Out of the hundreds of Linux distributions available for free today, a select few hold what you’d call “geek cred.” These distributions have stood the test of time and are some of the most popular distros available today. While the reason for a distro’s popularity could be just about anything, it’s generally the community and bundled software which make and separate a distribution from the hundreds of others available.
Debian’s one of them. Initially released in 1993, its community has been churning out incredibly stable releases for well over a decade now. It’s hard to point out one thing which has made it so popular and respected today, but its package management system is probably one of the main reasons. Known as dpkg (shortened from “debian package”), and created in 1993 as a Perl program, it has seen several revisions and changes which make it what it is today.
Since its inception, dpkg’s role has changed in some ways. Before the creation of intelligent package managers, users had to find out the dependencies by hand and install them one-after-the-other. The dpkg application allows users to install package files in various ways depending on their needs and intentions.
To install an application/package, you have to download a package file (.deb files) and install it using the command “dpkg -i <filename_of_package>”
The .deb files are simple archive files with some metadata and the actual application/package. Dpkg unpacks these files, looks at the metadata and information and installs it in the proper locations, and finally modifies a few configuration and local files which allow it to remember that this package has been installed. This allows users to have a list of packages installed and dpkg bundles in various tools which help the user in making package-management easy.
Here are a list of commands which allow you to use dpkg:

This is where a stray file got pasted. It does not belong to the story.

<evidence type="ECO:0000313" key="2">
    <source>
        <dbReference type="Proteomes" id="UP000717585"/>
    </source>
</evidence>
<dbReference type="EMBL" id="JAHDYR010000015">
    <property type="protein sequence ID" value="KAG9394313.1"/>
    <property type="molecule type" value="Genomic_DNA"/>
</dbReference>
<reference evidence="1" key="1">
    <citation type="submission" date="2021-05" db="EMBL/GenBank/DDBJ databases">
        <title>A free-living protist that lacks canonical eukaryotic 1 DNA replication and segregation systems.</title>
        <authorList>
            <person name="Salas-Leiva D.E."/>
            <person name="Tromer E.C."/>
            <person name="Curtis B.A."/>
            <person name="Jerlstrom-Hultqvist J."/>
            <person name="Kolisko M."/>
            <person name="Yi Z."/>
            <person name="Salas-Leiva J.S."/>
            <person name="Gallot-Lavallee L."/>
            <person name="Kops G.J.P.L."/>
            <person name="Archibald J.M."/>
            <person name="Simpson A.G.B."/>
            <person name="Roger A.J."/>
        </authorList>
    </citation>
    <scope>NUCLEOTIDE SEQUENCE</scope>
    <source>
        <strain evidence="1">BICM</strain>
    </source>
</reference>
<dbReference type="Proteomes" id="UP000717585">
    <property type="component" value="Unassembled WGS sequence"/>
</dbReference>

dpkg -i <filename_of_package> – To install a package.
dpkg -l [optional pattern to list specific packages] – To list the installed packages, optionally in a pattern.
dpkg -r <package_name> – To remove a package.
Since it’s quite limited in its functionality, most users will never use dpkg directly. They will use a frontend to ease the job of installing dependencies and packages, which brings me onto my next topic.
APT comes in where dpkg stops. The Advanced Packaging Tool, or APT, is a command-line front-end that works with dpkg in Debian (and its derivatives) to manage packages a lot more efficiently. Unlike dpkg where a user has to download a package and its dependencies manually, apt does all the work by itself. It will calculate the dependencies needed for any package, download them, and install everything in order so you don’t have to. Since its creation in 1998 and its first release with Debian in 1999, it has been changing and adding features to make itself incredibly useful to all Debian users. A testament to that fact is the number of packaging systems it has been adapted to. Apt can work with rpm, has been ported to Mac OS X, and is also available in OpenSolaris. People are also working on porting apt to the iPhone.
APT is not a single application, but a bunch of applications which together do the work of managing packages on Debian and its variants.
Usage of apt:
apt-get install <package_name> – Installs a package and its dependencies, if any.
apt-get remove <package_name> – Removes the specified package.
apt-get update – Updates the APT package index (A list of all packages available from its repositories)
apt-get upgrade – Upgrades all the installed packages on the current system.
Repositories: APT relies on directories called repositories to provide it with package files and dependencies. Typically, servers around the world managed by Debian or third-parties are used as repositories. The Debian project maintains a repository of over 25,000 packages which can be downloaded and installed through APT. Other sources of repositories include USB disks, CDROMS and hard-disks.
Frontends: Since APT is a command-line application, it has many front-ends which can be used to simplify the job even more. Two of the most popular frontends available today are Synaptic (graphical) and aptitude (command-line).